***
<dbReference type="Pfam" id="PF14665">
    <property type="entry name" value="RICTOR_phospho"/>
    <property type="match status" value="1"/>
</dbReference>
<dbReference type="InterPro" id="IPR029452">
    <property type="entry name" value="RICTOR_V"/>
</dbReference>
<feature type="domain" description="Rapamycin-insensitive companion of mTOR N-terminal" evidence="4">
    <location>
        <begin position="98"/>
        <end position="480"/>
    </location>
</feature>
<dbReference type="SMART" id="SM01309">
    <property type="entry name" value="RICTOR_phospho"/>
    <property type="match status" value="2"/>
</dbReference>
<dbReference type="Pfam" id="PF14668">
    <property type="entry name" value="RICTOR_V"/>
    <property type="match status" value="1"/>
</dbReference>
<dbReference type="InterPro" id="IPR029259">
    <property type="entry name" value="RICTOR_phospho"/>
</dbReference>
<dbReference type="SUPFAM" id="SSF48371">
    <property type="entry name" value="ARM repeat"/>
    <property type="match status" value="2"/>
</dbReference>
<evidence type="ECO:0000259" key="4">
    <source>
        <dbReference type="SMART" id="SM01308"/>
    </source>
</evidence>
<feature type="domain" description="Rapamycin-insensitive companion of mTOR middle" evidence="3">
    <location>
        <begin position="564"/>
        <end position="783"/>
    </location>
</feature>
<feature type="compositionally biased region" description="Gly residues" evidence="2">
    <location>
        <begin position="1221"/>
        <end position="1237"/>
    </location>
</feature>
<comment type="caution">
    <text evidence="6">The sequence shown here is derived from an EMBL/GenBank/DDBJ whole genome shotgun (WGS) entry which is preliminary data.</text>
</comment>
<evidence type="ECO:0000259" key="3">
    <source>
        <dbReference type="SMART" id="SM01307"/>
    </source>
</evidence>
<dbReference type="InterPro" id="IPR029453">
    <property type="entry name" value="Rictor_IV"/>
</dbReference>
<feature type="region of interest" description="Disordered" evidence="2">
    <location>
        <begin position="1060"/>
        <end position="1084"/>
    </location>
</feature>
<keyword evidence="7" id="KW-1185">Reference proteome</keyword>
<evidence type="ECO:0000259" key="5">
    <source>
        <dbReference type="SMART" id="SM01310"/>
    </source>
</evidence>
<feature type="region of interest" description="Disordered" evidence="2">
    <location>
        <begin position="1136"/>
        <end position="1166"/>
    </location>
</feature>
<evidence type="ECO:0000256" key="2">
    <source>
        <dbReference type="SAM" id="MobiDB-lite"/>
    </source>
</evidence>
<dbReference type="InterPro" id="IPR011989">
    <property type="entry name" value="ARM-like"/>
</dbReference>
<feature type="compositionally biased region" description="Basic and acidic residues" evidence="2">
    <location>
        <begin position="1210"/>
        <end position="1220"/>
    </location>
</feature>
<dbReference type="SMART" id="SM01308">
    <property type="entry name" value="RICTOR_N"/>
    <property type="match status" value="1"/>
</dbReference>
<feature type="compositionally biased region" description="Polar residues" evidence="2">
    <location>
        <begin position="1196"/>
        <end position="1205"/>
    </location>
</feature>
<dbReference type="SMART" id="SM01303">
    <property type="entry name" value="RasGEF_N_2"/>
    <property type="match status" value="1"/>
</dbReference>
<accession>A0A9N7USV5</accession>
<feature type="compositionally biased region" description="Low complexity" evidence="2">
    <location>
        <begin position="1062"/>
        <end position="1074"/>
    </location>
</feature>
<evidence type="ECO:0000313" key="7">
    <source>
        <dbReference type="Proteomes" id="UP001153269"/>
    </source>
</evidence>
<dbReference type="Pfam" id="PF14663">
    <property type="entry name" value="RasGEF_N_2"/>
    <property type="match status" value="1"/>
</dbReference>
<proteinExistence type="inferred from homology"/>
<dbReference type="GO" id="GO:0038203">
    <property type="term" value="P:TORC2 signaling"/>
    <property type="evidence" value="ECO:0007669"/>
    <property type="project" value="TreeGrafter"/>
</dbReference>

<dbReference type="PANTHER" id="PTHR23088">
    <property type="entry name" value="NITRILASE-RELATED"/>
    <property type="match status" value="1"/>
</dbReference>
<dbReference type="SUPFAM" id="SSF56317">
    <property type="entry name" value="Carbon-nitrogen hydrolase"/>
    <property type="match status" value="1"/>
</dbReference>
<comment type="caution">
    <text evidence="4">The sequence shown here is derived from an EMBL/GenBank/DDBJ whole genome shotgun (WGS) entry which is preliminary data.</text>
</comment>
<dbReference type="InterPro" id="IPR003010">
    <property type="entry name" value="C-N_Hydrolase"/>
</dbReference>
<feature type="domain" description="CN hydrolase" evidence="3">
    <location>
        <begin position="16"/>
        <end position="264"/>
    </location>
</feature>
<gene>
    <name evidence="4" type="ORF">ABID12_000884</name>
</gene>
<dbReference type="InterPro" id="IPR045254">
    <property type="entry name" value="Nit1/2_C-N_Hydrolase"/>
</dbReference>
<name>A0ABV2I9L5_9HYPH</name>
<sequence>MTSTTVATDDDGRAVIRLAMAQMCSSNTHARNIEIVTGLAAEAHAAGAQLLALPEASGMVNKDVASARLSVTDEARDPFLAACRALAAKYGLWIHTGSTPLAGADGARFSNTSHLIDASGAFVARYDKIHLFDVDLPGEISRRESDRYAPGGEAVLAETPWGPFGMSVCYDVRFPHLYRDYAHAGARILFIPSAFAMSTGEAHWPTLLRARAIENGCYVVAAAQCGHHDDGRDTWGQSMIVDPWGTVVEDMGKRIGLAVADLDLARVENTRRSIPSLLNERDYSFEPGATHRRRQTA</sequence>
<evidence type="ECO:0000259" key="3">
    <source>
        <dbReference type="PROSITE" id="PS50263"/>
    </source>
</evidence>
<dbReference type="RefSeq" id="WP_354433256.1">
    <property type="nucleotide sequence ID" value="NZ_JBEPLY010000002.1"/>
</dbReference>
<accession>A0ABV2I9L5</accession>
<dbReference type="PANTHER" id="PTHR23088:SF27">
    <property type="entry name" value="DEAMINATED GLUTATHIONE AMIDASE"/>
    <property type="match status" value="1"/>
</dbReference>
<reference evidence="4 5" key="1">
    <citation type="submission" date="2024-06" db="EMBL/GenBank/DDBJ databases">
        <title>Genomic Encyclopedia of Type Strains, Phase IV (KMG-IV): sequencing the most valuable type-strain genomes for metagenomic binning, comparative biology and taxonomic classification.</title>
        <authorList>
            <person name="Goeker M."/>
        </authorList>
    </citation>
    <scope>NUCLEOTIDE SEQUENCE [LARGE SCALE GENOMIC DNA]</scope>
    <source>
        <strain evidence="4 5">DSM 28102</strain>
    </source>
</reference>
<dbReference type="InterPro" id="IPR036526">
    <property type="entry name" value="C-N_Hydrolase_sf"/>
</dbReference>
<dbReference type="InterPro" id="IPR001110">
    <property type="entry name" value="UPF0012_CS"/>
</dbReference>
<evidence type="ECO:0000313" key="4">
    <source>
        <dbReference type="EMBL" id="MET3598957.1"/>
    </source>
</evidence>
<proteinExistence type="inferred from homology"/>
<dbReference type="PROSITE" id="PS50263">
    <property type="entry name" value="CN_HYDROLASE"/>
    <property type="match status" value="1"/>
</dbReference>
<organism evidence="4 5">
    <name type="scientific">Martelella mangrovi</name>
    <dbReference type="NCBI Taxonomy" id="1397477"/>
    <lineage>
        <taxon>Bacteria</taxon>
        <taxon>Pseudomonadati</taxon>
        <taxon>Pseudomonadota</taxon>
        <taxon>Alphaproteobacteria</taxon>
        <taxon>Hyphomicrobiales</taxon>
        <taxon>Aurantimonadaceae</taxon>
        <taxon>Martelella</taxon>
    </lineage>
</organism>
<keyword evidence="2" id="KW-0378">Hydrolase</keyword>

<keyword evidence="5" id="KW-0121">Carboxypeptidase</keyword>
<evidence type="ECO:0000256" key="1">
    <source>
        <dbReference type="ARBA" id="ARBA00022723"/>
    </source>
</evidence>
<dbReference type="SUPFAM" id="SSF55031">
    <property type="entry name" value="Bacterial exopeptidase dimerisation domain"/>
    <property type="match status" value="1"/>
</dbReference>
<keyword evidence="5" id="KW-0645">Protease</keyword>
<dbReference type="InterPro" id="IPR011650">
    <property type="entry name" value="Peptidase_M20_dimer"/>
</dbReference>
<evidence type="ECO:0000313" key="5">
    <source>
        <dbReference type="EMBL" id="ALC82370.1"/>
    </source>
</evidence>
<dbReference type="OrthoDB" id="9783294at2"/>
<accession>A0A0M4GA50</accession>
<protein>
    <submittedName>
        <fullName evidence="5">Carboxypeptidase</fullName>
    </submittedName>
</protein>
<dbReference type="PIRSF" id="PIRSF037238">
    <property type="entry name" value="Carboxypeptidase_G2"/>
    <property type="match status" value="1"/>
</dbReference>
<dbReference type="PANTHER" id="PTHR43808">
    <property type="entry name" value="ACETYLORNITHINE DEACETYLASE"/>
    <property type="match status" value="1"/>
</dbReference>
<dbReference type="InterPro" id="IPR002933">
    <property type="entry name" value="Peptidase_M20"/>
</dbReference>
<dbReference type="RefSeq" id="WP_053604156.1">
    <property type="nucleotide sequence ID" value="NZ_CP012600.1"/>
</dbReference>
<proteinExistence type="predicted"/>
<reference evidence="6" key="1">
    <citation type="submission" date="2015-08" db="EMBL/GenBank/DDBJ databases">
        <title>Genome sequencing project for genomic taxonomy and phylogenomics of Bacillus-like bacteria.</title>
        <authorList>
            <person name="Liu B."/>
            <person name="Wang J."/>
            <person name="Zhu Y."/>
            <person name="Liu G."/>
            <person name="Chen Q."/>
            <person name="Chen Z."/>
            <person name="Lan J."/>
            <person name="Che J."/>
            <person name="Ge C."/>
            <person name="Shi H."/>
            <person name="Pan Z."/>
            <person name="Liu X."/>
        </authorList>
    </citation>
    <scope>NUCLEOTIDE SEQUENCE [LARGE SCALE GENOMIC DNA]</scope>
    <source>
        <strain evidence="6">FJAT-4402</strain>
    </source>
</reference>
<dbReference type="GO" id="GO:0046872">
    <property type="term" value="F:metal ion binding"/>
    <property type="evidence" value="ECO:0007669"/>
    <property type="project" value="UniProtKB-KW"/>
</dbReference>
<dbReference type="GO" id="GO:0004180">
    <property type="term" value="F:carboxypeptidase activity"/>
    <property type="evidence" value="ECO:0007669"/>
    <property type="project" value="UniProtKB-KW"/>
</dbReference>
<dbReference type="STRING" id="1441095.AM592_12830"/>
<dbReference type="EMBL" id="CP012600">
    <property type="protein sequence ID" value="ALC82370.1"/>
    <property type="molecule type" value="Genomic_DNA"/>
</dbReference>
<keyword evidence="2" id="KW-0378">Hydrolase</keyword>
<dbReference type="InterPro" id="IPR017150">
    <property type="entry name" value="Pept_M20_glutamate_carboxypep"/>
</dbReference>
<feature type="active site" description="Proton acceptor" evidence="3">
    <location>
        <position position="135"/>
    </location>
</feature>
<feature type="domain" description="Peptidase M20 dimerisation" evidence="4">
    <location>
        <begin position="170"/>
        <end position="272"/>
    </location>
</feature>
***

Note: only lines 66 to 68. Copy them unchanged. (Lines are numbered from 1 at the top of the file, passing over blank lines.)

        <dbReference type="SMART" id="SM01310"/>
    </source>
</evidence>